Permits are different from premises licences:
- the applicant doesn’t have to have an operator’s licence
- there are no responsible authorities or interested parties in respect to applications
- the council can only grant or reject an permit, they can’t add conditions
- permits are of limited duration (except those relating to alcohol)
Unlicensed Family Entertainment Centre (FEC) gaming machine permits
Family entertainment centres (FECs) are most commonly found at seaside resorts, in airports, and at motorway service centres. FECs cater for families, including unaccompanied children and young people.
Unlicensed FECs are able to offer category D machines if they obtain a gaming machine permit from us. Any number of category D machines can be made available with such a permit (subject to non-gambling considerations, such as fire regulations and health and safety).
View the Gambling Commission’s gaming machine categories
The permit will have effect for 10 years, unless it is surrendered or renewed, or if it lapses. There is no annual fee for FEC gaming machine permits.
Family entertainment gaming machine permit
Under the Gambling Act 2005 Section 238 specifies that only those premises which are wholly or mainly used for making gaming machines available for use – such as small arcades in holiday parks, theme parks and seaside resorts - may hold a Family Entertainment Centre (“FEC”) Gaming Machine Permit; Permits cannot be issued to vessels or vehicles. Those FECs who do not hold a Gambling Premises Licence will therefore be able to offer Category D machines only under this Permit.
Any number of Category D machines can be made available with the Permit (subject to other considerations, such as fire regulations and health and safety, which will not be issues for the licensing authority under the Act) as these type of machines are the lowest category of gaming machines available, and the only type that children and young people are allowed to play.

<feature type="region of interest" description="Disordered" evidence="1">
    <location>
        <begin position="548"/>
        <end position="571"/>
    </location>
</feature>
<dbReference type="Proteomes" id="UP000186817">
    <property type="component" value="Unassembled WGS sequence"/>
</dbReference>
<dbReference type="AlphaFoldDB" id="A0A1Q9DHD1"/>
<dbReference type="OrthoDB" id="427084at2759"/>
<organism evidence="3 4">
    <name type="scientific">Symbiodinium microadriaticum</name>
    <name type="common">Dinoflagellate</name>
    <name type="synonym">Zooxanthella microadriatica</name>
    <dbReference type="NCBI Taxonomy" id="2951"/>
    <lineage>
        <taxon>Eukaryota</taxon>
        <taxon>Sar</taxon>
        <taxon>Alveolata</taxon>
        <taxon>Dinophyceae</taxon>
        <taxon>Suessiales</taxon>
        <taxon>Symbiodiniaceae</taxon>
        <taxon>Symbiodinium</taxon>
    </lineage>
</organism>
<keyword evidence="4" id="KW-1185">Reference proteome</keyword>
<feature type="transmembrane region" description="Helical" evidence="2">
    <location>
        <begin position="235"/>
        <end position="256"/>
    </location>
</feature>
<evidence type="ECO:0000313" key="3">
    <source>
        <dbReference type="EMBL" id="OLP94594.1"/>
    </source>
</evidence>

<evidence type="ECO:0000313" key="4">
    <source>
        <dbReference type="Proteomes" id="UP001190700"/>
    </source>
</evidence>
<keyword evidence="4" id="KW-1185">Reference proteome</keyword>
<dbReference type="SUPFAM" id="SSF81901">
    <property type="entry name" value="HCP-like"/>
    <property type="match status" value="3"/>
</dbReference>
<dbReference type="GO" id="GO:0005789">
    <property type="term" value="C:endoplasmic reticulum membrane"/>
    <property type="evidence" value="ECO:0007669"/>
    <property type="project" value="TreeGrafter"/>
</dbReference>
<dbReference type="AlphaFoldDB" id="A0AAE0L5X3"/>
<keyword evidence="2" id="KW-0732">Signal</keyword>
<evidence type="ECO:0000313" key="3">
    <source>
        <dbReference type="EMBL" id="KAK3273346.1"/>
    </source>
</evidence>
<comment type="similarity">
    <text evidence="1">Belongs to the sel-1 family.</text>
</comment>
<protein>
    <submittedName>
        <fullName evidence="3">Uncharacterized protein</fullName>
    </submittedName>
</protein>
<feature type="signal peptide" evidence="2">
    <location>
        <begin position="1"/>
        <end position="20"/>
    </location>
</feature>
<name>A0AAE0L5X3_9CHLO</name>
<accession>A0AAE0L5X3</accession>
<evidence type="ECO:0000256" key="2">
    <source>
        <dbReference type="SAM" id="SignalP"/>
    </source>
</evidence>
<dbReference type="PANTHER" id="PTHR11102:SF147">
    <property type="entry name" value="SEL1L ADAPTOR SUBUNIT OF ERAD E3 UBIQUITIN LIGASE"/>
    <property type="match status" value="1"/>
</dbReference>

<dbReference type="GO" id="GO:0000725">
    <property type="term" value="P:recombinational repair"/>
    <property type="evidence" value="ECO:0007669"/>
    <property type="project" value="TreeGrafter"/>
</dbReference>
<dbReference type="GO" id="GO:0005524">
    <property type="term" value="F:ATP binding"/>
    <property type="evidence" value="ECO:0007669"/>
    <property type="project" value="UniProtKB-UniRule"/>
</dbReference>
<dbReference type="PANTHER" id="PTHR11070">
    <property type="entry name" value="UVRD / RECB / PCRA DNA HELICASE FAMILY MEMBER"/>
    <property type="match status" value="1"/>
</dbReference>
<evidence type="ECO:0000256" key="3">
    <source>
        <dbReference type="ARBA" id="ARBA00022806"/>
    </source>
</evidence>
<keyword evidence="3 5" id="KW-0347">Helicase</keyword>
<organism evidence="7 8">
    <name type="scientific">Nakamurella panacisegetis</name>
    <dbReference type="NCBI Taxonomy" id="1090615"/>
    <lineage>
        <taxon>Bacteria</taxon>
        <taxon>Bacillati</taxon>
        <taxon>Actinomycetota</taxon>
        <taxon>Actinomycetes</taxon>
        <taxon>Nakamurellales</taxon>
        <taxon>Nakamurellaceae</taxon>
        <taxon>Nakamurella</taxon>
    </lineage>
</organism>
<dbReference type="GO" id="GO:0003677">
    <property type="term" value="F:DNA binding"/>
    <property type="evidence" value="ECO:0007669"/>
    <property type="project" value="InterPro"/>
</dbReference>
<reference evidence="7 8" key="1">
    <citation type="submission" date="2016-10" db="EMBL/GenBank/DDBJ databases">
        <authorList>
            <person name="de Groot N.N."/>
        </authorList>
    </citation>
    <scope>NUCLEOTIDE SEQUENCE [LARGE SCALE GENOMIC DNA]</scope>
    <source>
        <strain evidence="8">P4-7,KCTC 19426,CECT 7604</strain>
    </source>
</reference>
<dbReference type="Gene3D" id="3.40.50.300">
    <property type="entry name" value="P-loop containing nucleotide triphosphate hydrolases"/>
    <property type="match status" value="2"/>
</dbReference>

If the operator of an FEC wants to make Category C machines available, in addition to Category D machines, then they will need to apply for an Operating Licence from the Gambling Commission and then a Gambling Premises Licence from us. Consequently, holders of a Gambling Premises Licence issued under the Act may not apply for FEC Gaming Machine Permits.
Prize Gaming Permits
Under the Gambling Act 2005 a Prize Gaming Permit is a Permit issued by us to authorise the provision of facilities for gaming with prizes on specified premises.
An application for a Permit can only be made by a person who occupies or plans to occupy the relevant premises and if the applicant is an individual, s/he must be aged 18 or over. Holders of Premises Licences under the Act and holders of Club Gaming Permits may not apply for Prize Gaming Permits.
Prize gaming is defined in Section 288 of the Act, and is gaming in which neither the nature nor the size of a prize is determined by the number of persons playing or the amount paid for or raised by the gaming. It is, therefore, gaming where the organiser puts up the prizes in advance, as distinct from gaming where the stakes of the participants make up the winnings. Prize gaming is intended to permit low level gaming for small participation fees and modest prizes. Bingo played at seaside amusement arcades is typical of this type of gaming.
The following premises are authorised by the Act to offer prize gaming, subject to certain conditions, and do not require a separate Prize Gaming Permit:
- Holders of Adult Gaming Centre Premises Licences;
- Holders of Family Entertainment Centre Premises Licences;
- Holders of Family Entertainment Centre Gaming Machine Permits
- Travelling fairs
- Bingo halls
Applicants will be required to provide evidence of the following:
- The types of gaming that they are intending to offer;
- The ability to demonstrate that they understand the limits to stakes and prizes that are set out in Regulations; and,
That the gaming offered is within the Law.